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The English Patient Paperback – November 30, 1993
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From Publishers Weekly
Canadian author Ondaatje offers a poetic novel set in a desolate Italian villa in the final days of WWII--a one-week PW bestseller--and an evocative account of a visit with his family in Sri Lanka.
Copyright 1993 Reed Business Information, Inc.
"A rare and spellbinding web of dreams." —Time
"Sensuous, mysterious, rhapsodic, it transports the reader to another world . . . . Ondaatje's most probing examination yet of the nature of identity." —San Francisco Chronicle
"Mr. Ondaatje [is] one of North America's finest novelists . . . . The spell of his haunted villa remains with us, inviting us to reread passages for the pure pleasure of being there." —Wall Street Journal
Top customer reviews
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But if the book is difficult to read and understand, it is beautifully written. The language is lyrical. At the end of WWII, a young woman, a nurse, winds up living with three men in a bombed out wreck of an Italian Villa. One is The English Patient, hideously burned in a plane crash in Libya, and supposed to be dying. The other three are also victims of the war, although their wounds might be more difficult to see. The interactions of these four damaged survivors are woven into a tapestry as the novel unfolds, beautiful but, at the end, still difficult to comprehend.
The book is presented in three story-lines, independent and intersecting at the same time. That much character development would not have made a good movie.
The story lines of Hana, Kip and Caravaggio are as unique and interesting as that of the English patient whose story brings them all together and intersect. While the Drama of each of their lives could be a story in itself and the specificity of the English patient, strangely, is not even needed to for they story arch...it could have been other things...but the saga of the English patient and the mystery of his life and identity interweaves and drives their more mundane life struggles. It's story, story, story and the English patient's narrative is a powerful driver.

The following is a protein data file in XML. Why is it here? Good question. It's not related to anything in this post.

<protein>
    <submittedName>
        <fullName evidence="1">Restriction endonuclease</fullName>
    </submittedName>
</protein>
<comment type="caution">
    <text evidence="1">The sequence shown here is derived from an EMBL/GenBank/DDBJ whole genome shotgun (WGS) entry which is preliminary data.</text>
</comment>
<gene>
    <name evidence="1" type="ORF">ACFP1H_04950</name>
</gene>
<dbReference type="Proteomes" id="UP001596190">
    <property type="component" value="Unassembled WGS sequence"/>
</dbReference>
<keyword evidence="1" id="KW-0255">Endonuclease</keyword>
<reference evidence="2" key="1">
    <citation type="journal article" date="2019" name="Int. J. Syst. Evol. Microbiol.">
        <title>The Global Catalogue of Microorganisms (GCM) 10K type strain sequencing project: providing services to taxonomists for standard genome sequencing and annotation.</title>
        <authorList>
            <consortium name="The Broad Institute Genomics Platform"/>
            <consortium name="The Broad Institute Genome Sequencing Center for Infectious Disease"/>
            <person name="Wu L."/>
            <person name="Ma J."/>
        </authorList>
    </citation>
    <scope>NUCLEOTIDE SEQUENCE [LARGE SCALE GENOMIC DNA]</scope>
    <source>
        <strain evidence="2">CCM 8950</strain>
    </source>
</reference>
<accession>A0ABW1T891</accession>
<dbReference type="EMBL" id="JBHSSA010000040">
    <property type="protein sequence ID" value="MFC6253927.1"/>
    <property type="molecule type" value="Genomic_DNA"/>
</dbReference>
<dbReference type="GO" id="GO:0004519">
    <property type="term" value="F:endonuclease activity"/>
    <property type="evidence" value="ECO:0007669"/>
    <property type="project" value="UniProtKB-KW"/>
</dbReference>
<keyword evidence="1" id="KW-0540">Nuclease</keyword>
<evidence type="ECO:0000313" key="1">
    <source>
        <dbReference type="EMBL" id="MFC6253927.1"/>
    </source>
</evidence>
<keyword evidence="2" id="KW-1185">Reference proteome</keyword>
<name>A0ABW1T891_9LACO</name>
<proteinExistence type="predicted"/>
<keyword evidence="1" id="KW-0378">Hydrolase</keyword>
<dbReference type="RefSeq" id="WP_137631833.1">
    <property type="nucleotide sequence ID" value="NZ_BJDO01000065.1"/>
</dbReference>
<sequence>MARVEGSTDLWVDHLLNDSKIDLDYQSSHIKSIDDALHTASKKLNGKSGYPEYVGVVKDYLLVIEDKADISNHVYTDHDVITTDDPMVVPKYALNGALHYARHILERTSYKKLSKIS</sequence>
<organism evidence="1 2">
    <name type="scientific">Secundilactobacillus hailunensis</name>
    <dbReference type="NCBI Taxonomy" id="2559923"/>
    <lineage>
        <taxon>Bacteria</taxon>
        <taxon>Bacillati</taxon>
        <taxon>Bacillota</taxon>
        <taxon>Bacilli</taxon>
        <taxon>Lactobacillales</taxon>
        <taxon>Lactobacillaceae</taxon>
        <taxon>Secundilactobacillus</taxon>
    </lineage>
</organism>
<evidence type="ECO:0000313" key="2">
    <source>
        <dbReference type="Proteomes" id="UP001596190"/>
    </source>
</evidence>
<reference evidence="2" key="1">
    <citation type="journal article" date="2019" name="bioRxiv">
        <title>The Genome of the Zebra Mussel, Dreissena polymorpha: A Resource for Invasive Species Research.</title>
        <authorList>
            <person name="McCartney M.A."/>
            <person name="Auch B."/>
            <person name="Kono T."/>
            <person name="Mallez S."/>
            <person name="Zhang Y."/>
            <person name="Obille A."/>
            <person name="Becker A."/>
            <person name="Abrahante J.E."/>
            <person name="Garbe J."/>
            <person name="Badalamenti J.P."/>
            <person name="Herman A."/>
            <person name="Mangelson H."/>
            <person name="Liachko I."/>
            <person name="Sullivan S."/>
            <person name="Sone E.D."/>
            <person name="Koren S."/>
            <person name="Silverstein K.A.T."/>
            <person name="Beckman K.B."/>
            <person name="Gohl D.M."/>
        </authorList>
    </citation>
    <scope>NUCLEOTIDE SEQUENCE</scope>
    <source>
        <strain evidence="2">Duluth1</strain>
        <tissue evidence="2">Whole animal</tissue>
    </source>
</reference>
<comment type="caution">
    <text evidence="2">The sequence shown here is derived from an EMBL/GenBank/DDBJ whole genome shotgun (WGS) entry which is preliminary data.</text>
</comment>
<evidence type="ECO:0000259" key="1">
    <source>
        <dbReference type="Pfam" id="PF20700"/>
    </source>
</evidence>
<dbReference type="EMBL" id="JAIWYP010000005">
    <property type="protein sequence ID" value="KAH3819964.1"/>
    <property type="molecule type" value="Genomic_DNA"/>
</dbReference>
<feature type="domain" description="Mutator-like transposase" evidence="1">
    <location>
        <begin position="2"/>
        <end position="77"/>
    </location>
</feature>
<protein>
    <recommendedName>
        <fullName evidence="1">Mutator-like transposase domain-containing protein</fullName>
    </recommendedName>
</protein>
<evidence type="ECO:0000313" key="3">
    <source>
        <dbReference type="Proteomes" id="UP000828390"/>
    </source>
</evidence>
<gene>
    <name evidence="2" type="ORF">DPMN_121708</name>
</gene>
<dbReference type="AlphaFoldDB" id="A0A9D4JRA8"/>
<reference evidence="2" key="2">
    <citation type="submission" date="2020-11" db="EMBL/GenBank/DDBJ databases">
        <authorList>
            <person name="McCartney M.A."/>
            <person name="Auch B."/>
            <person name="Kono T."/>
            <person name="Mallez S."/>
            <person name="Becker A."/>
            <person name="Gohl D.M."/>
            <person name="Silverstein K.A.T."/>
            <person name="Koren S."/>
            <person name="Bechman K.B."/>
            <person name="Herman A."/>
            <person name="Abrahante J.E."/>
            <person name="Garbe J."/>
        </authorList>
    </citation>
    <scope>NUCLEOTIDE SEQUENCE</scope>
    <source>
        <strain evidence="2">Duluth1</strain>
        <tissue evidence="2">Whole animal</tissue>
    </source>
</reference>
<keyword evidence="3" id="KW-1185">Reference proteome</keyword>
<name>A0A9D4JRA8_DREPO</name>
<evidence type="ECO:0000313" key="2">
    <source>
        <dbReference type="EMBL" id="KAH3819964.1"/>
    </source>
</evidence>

Missing or short-changed in the movie are the deeper story of Hana dealing with the trauma of her father's death, Kip's story of trying to navigate the fallout of colonialism, assimilation, identity and the east-west divide, and Caravaggio's (who's character, along with Hana first appear in a previous book " "In the Skin of a Lion"-they really did grow up together in Canada) who relationship with Hana is infused with tenderness but is confusing to Hana because of unresolved family relationships she is still sorting out...and sought out Hana in Italy (not the English patient-but there are connections there they turn up).
Don't skip the book...it is a good read with characters of depth that you don't often encounter.
Once you've been to Ondaatje's Africa and the secluded Italian villa, you will never be the same again. His character studies of how four damaged souls converge and meld seamlessly with a narrative of love and loss.
A sample passage from the book “"We die containing a richness of lovers and tribes, tastes we have swallowed, bodies we have plunged into and swum up as if rivers of wisdom, characters we have climbed into as if trees, fears we have hidden in as if caves. I wish for all this to be marked on my body when I am dead. I believe in such cartography- to be marked by nature, not just to label ourselves on a map like the names of rich men and women on buildings. We are communal histories, communal books. We are not owned or monogamous in our taste or experience. All I desired was to walk upon such an earth that had no maps."”
Enjoy this Booker Prize-winning novel and follow it up with the equally enthralling Academy Award-winning movie of the same name.
Most recent customer reviews
Who are those people who gives 4 and even 3 stars to this book?!Read more